The earth is going oriental. “Green” is the color of environmental concern, the impetus that drives cutting edge technology, the keyword of the socially conscious. Matter for the environment and man’s impact on it is bringing a multitude of recent products to market, and pest control is no exception. Environmentally-friendly pest control services are growing in popularity, especially in the commercial sector. Even eco-savvy residential people are asking about natural alternatives to traditional pesticides, however ardor often cools when confronted with the 10% to 20% cost differential box and lengthier treatment times, sometimes many weeks. กำจัดเห็บ
The setting up of America’s environmental intelligence, coupled with increasingly rigid federal regulations governing traditional chemical pesticides, seems to be moving the pest control industry’s focus to Integrated Infestation Management (IPM) techniques. IPM is considered not only safer for the environment, but safer for people, pets and secondary scavengers such as owls. Of 378 pest management companies surveyed in 2008 by Pest Control Technology journal, two-thirds said they offered IPM services of some sort.
Instead of lacing pest sites with a toxic cocktail of powerful insecticides designed to destroy, IPM targets environmentally-friendly avoidance techniques built to keep unwanted pests out. While low- or no-toxicity products may also be used to encourage pests to pack their bags, elimination and control efforts give attention to finding and eliminating the causes of infestation: entry points, attractants, harborage and food.
Specifically popular with schools and nursing facilities charged with protecting the fitness of the nation’s most youthful and oldest citizens, those at greatest risk from hazardous chemicals, IPM is catching the interest of hotels, office buildings, apartment complexes and other commercial enterprises, as well as eco-conscious residential customers. Influenced in equal parts by environmental concerns and health hazard fears, interest in IPM is bringing a host of new environmentally-friendly pest management products — both high- and low-tech — to market.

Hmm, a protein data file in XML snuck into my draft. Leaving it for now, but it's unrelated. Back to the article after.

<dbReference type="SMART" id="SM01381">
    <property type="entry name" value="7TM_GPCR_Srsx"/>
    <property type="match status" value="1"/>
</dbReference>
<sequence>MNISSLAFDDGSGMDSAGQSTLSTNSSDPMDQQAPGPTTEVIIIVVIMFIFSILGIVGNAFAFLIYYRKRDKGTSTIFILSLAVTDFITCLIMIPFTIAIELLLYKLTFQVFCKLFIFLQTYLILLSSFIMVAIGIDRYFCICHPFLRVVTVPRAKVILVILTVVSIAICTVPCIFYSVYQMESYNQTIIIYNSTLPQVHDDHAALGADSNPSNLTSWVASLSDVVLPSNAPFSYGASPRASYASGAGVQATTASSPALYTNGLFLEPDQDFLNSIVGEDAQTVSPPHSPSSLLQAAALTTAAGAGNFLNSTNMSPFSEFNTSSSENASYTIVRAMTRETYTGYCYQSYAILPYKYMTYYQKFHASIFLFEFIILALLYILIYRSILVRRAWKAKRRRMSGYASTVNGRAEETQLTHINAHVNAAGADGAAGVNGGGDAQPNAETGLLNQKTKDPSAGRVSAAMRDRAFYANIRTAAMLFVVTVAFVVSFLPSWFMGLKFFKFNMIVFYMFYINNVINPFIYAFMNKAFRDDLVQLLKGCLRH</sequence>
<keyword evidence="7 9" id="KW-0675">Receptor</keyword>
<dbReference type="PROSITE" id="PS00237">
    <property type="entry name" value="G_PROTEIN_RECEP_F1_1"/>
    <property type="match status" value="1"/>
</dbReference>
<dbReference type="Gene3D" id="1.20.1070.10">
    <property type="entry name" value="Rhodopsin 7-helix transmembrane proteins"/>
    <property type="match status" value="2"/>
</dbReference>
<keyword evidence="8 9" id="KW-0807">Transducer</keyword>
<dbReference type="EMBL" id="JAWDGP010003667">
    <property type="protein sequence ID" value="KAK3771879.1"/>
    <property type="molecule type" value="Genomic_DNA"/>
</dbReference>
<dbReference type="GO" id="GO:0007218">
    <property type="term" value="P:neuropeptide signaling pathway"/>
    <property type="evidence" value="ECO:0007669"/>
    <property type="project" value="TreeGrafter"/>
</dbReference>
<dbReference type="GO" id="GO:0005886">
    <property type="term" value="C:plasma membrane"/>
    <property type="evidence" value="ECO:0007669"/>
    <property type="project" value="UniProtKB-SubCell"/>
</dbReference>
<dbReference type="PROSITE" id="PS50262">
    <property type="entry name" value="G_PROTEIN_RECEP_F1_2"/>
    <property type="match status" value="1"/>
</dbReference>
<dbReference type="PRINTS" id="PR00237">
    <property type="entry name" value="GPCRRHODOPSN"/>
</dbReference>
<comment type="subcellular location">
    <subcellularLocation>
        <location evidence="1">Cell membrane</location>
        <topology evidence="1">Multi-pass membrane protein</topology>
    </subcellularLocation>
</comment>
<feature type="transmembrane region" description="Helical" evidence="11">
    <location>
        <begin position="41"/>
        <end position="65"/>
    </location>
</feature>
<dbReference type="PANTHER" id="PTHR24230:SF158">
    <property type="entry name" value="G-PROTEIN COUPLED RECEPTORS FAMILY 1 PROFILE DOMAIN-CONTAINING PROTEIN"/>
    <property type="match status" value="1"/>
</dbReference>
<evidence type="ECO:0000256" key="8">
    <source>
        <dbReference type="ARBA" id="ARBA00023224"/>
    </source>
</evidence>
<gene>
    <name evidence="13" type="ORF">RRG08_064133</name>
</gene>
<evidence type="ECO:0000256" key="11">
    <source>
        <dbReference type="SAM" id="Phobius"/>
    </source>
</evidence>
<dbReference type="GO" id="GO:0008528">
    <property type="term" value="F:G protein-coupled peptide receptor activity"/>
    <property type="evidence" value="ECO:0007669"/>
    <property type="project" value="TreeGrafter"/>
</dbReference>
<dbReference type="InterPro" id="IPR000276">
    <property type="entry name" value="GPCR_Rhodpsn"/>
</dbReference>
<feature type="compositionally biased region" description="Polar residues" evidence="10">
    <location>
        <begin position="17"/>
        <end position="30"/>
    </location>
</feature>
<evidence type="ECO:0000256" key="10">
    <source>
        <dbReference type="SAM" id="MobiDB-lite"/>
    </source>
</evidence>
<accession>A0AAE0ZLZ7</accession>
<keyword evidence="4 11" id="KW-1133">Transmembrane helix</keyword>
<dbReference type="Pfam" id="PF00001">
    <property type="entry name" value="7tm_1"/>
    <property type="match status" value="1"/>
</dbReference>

“Probably the best product away there is a door sweep, ” confided Jeff Green, president of the Integrated Pest Management Company of United states, a non-profit organization that certifies oriental exterminating companies. In an Associated Press interview placed on MSNBC online previous April, Green explained, “A mouse can squeeze by using a hole the size of a pad diameter. So if get got a quarter-inch distance underneath your home, as far as a mouse button is involved, there’s no door there by any means. inch Cockroaches can slither through an one-eighth inch crevice.
IPM is “a better approach to pest control for the sake of the home, the environment and the family, inch said Cindy Mannes, speaker for the National Infestations Management Association, the $6. 3 billion pest control industry’s trade association, in the same Associated Press story. Yet , because IPM is a new addition to the pest control arsenal, Mannes cautioned that there is little industry consensus on the description of green services.
In an effort to create industry standards for IPM services and providers, the Integrated Pest Management Company of North America developed the Green Shield Authorized (GSC) program. Identifying infestation control products and companies that eschew traditional insect sprays in favor of environmentally-friendly control methods, GSC is endorsed by the ENVIRONMENTAL PROTECTION AGENCY, Natural Resources Defense Authorities (NRDC) and HUD. IPM favors mechanical, physical and cultural strategies to control infestations, but could use bio-pesticides extracted from naturally-occurring materials such as animals, plants, bacterias and certain minerals.
Dangerous chemical sprays are offering way to new, sometimes unconventional, methods of dealing with pests. Many are super high-tech like the quick-freeze Cryonite process for reducing bed bugs. Others, like trained dogs that smell out bed bugs, seem to be decidedly low-tech, but use state-of-the-art methods to achieve results. For instance, growers have used dogs’ essential noses to sniff out problem pests for years and years; but training dogs to smell out explosives and remedies is a relatively recent development. Using those same techniques to teach pups to sniff out termites and bed bugs is regarded as cutting-edge.